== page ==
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BUTTE - Kathy Konen has lost guard dogs to wolves in the past, but nothing prepared the Dillon rancher for the killing of 120 buck sheep last week.

"They were in the sagebrush, on the creek bottom - just all over the pasture," Konen said Thursday. "It's a terrible loss to our livestock program."

Konen said they discovered the attack Aug. 16 while checking their sheep in the Rock Creek drainage of the Blacktail Mountains south of Dillon, where they pasture buck sheep in summer. She said they check their sheep every two or three days, so the attack was recent.

She and her husband, Jon, immediately called officials with the Montana Department of Fish, Wildlife and Parks, which sent out a federal trapper to investigate the scene.

The trapper found numerous carcasses of sheep that had been killed by wolves, said Carolyn Sime, FWP wolf program coordinator. The total included 82 confirmed kills and 40 carcasses that were classified as probable kills, including some that had been eaten by bears. The attack occurred on private land the Konens own.

"That's a lot all in one incident," Sime said.

The sheep were just killed and yet the carcasses were almost all intact, Konen said.

"They didn't eat what they killed, most of them were just brought down," she said. "I don't know whether they were teaching their pups or what."

It's not the first attack that the Konens have had this summer. They lost 26 sheep to wolves in the same pasture in July, she said. After that attack, FWP authorized federal trappers to remove three wolves that had been observed in the area. Trappers shot and killed a gray-coated wolf and shot another black one that got away but was believed to be mortally wounded. The third wolf, another black one, got away.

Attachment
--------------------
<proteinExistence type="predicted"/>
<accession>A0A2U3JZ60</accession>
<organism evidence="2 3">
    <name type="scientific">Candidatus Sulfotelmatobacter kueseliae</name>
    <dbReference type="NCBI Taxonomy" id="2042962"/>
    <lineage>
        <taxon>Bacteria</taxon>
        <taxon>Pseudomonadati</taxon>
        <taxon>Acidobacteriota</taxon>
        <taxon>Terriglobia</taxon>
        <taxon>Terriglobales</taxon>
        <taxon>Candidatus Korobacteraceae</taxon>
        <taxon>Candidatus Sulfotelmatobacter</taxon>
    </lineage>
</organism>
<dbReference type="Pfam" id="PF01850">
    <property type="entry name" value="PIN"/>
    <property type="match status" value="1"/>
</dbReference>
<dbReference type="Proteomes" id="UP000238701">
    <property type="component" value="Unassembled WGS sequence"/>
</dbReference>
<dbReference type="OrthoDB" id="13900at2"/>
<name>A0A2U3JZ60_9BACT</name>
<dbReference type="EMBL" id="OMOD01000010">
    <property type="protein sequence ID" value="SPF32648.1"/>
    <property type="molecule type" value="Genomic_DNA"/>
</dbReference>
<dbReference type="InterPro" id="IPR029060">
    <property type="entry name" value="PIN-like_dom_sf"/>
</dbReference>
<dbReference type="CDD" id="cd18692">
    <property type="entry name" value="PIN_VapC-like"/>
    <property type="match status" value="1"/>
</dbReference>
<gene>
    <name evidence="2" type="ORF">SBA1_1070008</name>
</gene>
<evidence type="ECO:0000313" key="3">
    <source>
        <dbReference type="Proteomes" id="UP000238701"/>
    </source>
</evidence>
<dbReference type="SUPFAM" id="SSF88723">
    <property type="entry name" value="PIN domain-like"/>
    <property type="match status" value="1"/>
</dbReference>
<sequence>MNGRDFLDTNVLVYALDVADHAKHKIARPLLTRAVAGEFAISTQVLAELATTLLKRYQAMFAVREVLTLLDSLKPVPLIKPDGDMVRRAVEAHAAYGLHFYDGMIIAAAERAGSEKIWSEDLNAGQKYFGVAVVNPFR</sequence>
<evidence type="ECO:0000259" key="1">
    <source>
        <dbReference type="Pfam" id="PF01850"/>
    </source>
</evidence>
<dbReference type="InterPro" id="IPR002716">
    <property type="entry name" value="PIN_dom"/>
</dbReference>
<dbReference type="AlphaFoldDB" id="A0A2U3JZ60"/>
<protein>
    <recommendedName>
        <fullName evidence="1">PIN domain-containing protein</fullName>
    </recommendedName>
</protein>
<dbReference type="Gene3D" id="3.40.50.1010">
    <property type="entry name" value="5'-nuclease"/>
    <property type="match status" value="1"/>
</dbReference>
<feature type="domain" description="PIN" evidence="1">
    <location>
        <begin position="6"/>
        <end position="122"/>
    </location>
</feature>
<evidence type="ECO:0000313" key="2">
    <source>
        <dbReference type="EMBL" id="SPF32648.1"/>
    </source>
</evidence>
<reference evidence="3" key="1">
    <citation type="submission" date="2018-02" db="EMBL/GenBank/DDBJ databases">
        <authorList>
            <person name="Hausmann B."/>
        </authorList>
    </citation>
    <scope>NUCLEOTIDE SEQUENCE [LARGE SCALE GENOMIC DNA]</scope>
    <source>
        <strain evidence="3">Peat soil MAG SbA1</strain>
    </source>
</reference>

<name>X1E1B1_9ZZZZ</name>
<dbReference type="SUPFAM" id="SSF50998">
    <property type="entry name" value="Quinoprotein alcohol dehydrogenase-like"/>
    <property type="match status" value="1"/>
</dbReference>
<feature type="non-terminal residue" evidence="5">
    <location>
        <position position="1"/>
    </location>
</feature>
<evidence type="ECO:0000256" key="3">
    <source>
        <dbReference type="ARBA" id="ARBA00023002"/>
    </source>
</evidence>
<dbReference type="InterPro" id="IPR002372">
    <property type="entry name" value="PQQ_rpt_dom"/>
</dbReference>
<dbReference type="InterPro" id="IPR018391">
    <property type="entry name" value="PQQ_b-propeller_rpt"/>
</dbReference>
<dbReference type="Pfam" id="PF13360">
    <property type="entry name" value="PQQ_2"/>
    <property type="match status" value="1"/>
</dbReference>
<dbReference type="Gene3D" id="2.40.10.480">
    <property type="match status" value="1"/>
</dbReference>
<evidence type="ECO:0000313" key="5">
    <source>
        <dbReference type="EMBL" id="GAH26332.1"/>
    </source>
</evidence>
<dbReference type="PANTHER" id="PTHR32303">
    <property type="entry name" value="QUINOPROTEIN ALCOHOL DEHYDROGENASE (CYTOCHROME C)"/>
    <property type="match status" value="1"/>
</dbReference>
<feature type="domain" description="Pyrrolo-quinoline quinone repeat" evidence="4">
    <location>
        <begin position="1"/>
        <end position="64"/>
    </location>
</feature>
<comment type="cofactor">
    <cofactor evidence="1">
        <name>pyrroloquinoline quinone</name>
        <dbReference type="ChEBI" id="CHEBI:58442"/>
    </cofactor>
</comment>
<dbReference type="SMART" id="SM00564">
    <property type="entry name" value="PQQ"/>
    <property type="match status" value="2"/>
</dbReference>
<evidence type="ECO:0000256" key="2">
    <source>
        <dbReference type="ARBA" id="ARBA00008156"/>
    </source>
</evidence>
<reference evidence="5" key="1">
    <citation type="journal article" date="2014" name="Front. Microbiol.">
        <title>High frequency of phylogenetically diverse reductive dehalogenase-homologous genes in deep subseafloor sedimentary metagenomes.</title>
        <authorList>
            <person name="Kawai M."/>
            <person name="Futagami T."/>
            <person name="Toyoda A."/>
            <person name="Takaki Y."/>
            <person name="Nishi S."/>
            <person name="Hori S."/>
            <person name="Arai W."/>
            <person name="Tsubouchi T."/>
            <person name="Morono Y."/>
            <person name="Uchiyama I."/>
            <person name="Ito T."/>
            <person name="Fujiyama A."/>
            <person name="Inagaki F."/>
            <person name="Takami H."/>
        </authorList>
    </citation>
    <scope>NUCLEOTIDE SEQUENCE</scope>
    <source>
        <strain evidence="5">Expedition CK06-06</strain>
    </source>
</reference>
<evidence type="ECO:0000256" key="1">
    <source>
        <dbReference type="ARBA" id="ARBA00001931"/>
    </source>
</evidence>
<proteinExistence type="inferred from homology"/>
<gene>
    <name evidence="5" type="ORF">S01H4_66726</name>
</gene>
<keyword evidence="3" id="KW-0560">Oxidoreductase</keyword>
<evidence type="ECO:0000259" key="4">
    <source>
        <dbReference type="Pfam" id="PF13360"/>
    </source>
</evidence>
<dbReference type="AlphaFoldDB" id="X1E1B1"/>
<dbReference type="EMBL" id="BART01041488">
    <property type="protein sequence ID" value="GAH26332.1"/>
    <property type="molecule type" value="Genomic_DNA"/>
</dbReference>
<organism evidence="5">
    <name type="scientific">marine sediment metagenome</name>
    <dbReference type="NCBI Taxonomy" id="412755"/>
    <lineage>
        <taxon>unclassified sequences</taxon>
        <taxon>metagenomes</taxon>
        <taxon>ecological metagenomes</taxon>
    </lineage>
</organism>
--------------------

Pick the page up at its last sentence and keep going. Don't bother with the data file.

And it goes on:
Sime said that when the latest attack occurred, they figured it involved the same wolves, which were from an unknown pack. Trappers were looking for two black wolves but instead spotted the Centennial Pack nearby.

That pack consisted of two collared adults, a third adult and five pups and had not caused problems with livestock before.

Sime said they authorized trappers to shoot the uncollared adult, which they did, while still looking for the black wolves that are authorized to be killed. They have yet to find the black wolves.

Konen said they wanted the entire pack wiped out given the severity of the attack, although their request was denied.

"They've done enough damage to say that they need to be eliminated," she said. "We have cows and sheep up there right next to where the sheep were killed."

Since then, the Konens have found a calf that was attacked nearby, which investigators are looking into. She said they fear the wolves will strike again, this time on the cattle they have pastured in the same area.

Sime said there has been wolf activity in the area in recent years. Last year, trappers eliminated the Freezeout Pack in the Gravelleys not far away and wolves are known to inhabit the Blacktails.

She said officials asked whether the Konens had taken steps to protect livestock from wolves, including electric fencing, dogs, herders or fladry lines, but they declined. Sime said wolves will inevitably return to the area.

The Konens have applied to the Montana Livestock Loss Program to get reimbursement for the sheep. The program pays up to $350 for buck sheep and can reimburse more if a rancher can show the animals were of higher value.

In the meantime, the plan is to try to replace the sheep, Konen said.

"There are a few sales in September and we'll have to go and just try to make up the loss," she said.